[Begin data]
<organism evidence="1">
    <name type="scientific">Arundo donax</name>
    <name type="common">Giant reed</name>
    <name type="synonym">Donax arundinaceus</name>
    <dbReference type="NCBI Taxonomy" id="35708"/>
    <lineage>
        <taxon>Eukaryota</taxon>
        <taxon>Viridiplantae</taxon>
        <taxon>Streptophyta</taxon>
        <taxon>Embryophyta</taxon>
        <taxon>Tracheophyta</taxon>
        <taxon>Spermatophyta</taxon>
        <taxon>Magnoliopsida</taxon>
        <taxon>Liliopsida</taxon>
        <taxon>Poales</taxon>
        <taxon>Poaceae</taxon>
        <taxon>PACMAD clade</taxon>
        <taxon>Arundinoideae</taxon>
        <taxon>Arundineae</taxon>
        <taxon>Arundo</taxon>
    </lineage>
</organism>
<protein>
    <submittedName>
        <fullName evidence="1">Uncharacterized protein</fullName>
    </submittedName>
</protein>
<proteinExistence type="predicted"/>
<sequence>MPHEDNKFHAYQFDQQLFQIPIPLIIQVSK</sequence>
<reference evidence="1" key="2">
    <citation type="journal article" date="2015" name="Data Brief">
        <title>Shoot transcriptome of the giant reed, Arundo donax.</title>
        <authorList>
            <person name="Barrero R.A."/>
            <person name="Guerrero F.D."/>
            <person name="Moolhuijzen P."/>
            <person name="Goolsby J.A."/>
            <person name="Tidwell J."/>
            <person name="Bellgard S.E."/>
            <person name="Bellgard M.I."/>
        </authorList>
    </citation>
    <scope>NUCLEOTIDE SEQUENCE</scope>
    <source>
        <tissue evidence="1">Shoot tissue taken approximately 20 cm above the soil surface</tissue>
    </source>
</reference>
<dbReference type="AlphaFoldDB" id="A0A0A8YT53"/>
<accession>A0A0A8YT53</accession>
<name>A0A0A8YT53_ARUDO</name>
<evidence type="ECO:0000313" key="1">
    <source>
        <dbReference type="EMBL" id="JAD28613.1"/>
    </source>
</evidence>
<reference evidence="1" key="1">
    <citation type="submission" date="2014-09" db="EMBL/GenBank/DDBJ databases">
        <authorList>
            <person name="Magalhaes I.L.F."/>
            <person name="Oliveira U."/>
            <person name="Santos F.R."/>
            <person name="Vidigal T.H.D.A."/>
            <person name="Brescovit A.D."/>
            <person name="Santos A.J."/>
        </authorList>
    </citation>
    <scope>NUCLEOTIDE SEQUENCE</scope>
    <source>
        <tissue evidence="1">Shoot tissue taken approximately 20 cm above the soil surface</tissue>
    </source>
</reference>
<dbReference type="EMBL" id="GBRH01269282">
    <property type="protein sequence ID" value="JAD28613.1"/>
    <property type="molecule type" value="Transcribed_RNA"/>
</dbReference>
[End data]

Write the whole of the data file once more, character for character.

<organism evidence="1">
    <name type="scientific">Arundo donax</name>
    <name type="common">Giant reed</name>
    <name type="synonym">Donax arundinaceus</name>
    <dbReference type="NCBI Taxonomy" id="35708"/>
    <lineage>
        <taxon>Eukaryota</taxon>
        <taxon>Viridiplantae</taxon>
        <taxon>Streptophyta</taxon>
        <taxon>Embryophyta</taxon>
        <taxon>Tracheophyta</taxon>
        <taxon>Spermatophyta</taxon>
        <taxon>Magnoliopsida</taxon>
        <taxon>Liliopsida</taxon>
        <taxon>Poales</taxon>
        <taxon>Poaceae</taxon>
        <taxon>PACMAD clade</taxon>
        <taxon>Arundinoideae</taxon>
        <taxon>Arundineae</taxon>
        <taxon>Arundo</taxon>
    </lineage>
</organism>
<protein>
    <submittedName>
        <fullName evidence="1">Uncharacterized protein</fullName>
    </submittedName>
</protein>
<proteinExistence type="predicted"/>
<sequence>MPHEDNKFHAYQFDQQLFQIPIPLIIQVSK</sequence>
<reference evidence="1" key="2">
    <citation type="journal article" date="2015" name="Data Brief">
        <title>Shoot transcriptome of the giant reed, Arundo donax.</title>
        <authorList>
            <person name="Barrero R.A."/>
            <person name="Guerrero F.D."/>
            <person name="Moolhuijzen P."/>
            <person name="Goolsby J.A."/>
            <person name="Tidwell J."/>
            <person name="Bellgard S.E."/>
            <person name="Bellgard M.I."/>
        </authorList>
    </citation>
    <scope>NUCLEOTIDE SEQUENCE</scope>
    <source>
        <tissue evidence="1">Shoot tissue taken approximately 20 cm above the soil surface</tissue>
    </source>
</reference>
<dbReference type="AlphaFoldDB" id="A0A0A8YT53"/>
<accession>A0A0A8YT53</accession>
<name>A0A0A8YT53_ARUDO</name>
<evidence type="ECO:0000313" key="1">
    <source>
        <dbReference type="EMBL" id="JAD28613.1"/>
    </source>
</evidence>
<reference evidence="1" key="1">
    <citation type="submission" date="2014-09" db="EMBL/GenBank/DDBJ databases">
        <authorList>
            <person name="Magalhaes I.L.F."/>
            <person name="Oliveira U."/>
            <person name="Santos F.R."/>
            <person name="Vidigal T.H.D.A."/>
            <person name="Brescovit A.D."/>
            <person name="Santos A.J."/>
        </authorList>
    </citation>
    <scope>NUCLEOTIDE SEQUENCE</scope>
    <source>
        <tissue evidence="1">Shoot tissue taken approximately 20 cm above the soil surface</tissue>
    </source>
</reference>
<dbReference type="EMBL" id="GBRH01269282">
    <property type="protein sequence ID" value="JAD28613.1"/>
    <property type="molecule type" value="Transcribed_RNA"/>
</dbReference>